1. Adjust settings in the scad file.
2. Render with 3d() until desired settings found (you can render with both if you like as well).
3. Comment out 3d() and render real with just cut_plan() and F6.
4. Export the result as an SVG.
5. Open the SVG in inkscape and use the path → Break Apart function to remove the implicit union() on all the parts. This allows you to adjust the cutting style for each piece in Easel. The Explode easel function can’t handle the model for some unknown reason.
6. Load the new SVG into Easel.
7. Select everything and scale it to 1 meter. This works to set the correct size due to the two extra squares that the openscad code add in.
8. Delete the two extra squares at the 1 meter points.
9. Set the part outlines to ‘cut outside’ and set the holes to ‘cut inside’. This is somewhat painful due to Easel’s select function. The easiest way seems to be to select the whole thing, and then deselect the outlines via careful shift-clicking. This is rather fiddly. In the end, you want to ‘cut inside’ the holes, and to ‘cut outside’ the overall piece outlines. This will result in the pieces fitting together correctly. If you get this part wrong the boxjoint and suppor tabs will not fit correctly.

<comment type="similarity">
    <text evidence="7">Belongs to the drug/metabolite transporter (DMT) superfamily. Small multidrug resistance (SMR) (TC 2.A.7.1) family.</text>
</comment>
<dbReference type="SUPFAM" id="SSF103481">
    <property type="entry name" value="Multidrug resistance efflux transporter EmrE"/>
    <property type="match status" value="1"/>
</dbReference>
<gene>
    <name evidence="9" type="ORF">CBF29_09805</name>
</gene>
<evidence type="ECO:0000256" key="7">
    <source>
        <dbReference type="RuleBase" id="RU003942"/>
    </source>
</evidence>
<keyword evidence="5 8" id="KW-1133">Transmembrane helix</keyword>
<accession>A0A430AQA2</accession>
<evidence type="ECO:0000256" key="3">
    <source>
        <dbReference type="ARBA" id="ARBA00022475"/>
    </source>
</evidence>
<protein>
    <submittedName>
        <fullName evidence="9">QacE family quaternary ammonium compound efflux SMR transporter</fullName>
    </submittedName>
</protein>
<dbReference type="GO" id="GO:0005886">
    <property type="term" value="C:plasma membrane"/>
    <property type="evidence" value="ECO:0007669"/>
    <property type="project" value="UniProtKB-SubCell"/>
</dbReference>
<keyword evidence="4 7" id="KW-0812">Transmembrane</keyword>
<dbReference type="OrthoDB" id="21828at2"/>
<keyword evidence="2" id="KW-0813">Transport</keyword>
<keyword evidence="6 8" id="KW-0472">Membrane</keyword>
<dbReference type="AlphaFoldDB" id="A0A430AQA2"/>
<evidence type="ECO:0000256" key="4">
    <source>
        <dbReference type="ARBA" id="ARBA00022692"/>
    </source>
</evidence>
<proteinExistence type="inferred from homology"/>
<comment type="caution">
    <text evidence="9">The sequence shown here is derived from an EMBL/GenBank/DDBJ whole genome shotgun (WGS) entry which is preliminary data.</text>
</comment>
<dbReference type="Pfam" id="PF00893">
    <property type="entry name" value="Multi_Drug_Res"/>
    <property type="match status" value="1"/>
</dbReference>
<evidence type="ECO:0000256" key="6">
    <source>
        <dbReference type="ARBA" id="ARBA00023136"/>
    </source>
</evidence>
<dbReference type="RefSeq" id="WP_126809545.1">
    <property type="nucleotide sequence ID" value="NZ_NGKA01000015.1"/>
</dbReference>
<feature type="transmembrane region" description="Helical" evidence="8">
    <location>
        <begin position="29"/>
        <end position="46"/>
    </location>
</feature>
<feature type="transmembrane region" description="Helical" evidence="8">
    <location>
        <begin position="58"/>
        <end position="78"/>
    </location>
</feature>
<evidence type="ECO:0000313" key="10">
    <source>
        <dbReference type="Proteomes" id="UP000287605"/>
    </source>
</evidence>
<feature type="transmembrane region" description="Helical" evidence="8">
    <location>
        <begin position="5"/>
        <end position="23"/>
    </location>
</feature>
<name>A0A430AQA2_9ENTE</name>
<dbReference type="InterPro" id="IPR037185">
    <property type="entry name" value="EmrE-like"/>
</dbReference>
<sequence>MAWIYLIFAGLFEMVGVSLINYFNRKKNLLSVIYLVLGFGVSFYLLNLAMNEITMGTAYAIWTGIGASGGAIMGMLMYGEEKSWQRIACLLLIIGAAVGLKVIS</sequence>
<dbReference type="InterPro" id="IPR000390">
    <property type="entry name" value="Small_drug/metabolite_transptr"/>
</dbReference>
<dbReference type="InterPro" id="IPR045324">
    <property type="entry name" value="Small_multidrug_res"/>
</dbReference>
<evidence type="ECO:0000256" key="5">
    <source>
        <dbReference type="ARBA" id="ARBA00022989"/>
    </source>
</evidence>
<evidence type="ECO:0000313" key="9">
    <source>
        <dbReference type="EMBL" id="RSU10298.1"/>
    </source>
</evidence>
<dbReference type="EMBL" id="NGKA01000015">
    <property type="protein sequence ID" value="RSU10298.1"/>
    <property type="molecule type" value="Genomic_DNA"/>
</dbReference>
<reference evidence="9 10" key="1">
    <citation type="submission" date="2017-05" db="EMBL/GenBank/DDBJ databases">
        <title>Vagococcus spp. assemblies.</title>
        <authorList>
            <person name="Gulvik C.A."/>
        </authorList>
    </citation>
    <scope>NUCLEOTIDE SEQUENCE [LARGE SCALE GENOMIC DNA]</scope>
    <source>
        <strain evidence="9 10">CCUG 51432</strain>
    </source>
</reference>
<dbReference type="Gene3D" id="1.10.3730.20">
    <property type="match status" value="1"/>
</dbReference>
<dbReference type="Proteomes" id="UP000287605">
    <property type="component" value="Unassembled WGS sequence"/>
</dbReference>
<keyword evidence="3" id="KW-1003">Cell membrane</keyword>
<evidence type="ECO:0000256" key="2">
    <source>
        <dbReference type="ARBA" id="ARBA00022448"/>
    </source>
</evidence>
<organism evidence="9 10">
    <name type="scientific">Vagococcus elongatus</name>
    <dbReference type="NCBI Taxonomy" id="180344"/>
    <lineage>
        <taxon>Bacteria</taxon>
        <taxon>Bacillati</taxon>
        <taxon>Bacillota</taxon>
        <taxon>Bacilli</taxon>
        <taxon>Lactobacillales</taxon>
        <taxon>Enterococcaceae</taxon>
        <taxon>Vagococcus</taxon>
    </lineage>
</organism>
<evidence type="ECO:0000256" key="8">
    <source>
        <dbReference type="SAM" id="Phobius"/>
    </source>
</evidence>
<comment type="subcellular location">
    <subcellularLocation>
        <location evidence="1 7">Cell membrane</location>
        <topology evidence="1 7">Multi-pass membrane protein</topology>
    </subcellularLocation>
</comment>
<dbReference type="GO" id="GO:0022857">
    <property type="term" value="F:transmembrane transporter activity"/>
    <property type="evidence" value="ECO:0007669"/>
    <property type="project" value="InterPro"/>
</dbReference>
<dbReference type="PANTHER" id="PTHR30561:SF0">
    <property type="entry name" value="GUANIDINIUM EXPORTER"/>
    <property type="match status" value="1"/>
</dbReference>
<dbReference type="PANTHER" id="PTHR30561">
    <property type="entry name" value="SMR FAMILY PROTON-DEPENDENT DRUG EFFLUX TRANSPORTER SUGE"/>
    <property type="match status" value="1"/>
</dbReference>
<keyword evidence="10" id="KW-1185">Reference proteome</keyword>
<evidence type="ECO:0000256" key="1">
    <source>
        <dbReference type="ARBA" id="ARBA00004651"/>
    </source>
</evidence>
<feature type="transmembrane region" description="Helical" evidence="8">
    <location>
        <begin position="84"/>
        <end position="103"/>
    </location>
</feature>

10. Move the supports around to optimize material usage. You may be able to fit some of the supports into the arc cutouts.
11. Carve the thing!
11 Alternate. If you want to give it a try, you can run the Easel Dogbone generator plugin. It takes quite a bit of fiddling to get the correct result as the generator seems to play with both the scale of the object being dogboned, the location of the object, and the cut style. It would probably be a better idea to add dog-boning to the openscad itself…Without dogboning you will have to either accept that the pieces won’t fit together quite completely, or adjust for this post-cutting via sanding or other method. A smaller bit will reduce the gaps. You could also set the thickness a little larger than your actual material.